I will attempt to summarize what I’ve found over the last few posts, starting here. This is a complicated subject. I’ll tell you what my conclusions are, but you may have different priories, and I welcome your comments.
- Zeiss 85mm f/4 ZM (Leica M mount) Tele-Tessar.
- Zeiss 85mm f/1.4 Otus.
- Leica 90mm f/2 Apo Summicron-M ASPH.
- AF-S Nikkor 85mm f/1.4 G.
- Tamron SP AF Di 90mm f/2.8 Macro.
The first — and depressing — news is that you get pretty much what you pay for. The two most expensive lenses, the Otus and the Summicron, affixed themselves securely at the top of the pack, and the low-buck Tamron was at the bottom.
The Otus and the Summicron were very close except at f/2, where the Leica lens stumbled.
For me, the big winner as a good lens for the a7II was the Zeiss Tele-Tessar. If you’re not pixel peeping as we were, at the apertures that it and the two expensive lenses have in common, it is their virtual equal. It is small, and feels really right on the a7II. It is a quarter the price of the two most costly lenses.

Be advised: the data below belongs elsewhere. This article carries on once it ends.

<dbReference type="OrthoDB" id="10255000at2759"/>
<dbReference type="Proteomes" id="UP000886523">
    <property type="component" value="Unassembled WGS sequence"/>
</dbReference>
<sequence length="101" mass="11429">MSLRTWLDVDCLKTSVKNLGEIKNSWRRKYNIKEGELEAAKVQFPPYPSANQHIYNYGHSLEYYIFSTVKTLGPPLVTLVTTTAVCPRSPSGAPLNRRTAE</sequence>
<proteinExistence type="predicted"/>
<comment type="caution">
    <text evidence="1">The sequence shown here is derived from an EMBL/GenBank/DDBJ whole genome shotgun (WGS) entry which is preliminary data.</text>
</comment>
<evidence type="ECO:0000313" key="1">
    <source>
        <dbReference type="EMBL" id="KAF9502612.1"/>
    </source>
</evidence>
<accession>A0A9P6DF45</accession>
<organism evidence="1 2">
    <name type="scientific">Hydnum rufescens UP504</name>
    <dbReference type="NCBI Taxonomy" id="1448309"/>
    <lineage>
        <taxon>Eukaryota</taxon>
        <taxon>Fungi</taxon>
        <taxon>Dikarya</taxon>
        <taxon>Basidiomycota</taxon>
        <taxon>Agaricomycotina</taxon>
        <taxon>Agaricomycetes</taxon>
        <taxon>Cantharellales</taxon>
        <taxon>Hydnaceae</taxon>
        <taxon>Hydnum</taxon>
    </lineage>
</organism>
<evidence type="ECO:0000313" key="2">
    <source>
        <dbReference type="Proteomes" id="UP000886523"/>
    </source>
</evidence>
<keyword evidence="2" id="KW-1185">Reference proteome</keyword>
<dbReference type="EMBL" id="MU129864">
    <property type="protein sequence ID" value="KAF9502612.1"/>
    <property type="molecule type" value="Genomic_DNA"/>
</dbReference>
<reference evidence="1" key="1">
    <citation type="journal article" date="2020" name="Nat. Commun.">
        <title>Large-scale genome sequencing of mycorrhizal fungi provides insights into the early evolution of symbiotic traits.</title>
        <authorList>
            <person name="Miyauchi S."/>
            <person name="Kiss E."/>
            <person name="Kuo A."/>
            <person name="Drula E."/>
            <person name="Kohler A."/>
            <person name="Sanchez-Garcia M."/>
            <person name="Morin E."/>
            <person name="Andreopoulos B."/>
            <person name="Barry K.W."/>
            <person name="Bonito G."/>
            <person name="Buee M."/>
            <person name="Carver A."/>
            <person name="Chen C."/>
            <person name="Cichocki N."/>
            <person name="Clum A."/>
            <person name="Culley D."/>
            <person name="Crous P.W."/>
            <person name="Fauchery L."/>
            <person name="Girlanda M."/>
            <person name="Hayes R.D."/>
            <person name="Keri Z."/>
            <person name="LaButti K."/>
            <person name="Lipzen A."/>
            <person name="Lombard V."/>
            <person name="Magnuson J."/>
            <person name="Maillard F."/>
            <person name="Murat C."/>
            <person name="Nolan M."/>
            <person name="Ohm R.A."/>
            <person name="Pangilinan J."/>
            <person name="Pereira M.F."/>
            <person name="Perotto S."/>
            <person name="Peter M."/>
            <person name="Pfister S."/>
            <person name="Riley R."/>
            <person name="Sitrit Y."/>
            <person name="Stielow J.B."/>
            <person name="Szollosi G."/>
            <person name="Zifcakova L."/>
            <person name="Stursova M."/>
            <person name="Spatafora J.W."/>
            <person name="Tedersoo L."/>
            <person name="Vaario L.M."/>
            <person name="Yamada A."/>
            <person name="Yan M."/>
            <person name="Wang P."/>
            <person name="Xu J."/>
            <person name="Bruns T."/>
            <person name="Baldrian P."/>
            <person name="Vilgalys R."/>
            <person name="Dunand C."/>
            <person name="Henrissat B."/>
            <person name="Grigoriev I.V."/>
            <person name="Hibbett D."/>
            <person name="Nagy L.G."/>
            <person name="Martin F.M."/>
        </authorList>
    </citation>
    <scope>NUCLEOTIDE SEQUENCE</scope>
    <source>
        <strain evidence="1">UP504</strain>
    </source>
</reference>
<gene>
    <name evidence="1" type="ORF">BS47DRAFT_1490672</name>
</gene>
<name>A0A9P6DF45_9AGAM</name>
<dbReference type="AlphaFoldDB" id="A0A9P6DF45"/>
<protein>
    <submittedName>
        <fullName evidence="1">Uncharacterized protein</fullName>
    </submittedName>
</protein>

The Tamron and the Nikkor delivered relatively unimpressive results, but that doesn’t mean they are bad lenses at all. There wasn’t a bad lens in this test. Both of these lenses can deliver excellent images. And remember, we were testing the Tamron, a macro lens, at infinity, which probably put it at a disadvantage.
As in many things — such as wine, hi-fi, and motorcars — the relationship between price and performance is highly non-linear at the top, with your last few hundred dollars buying you much less than your first few hundred.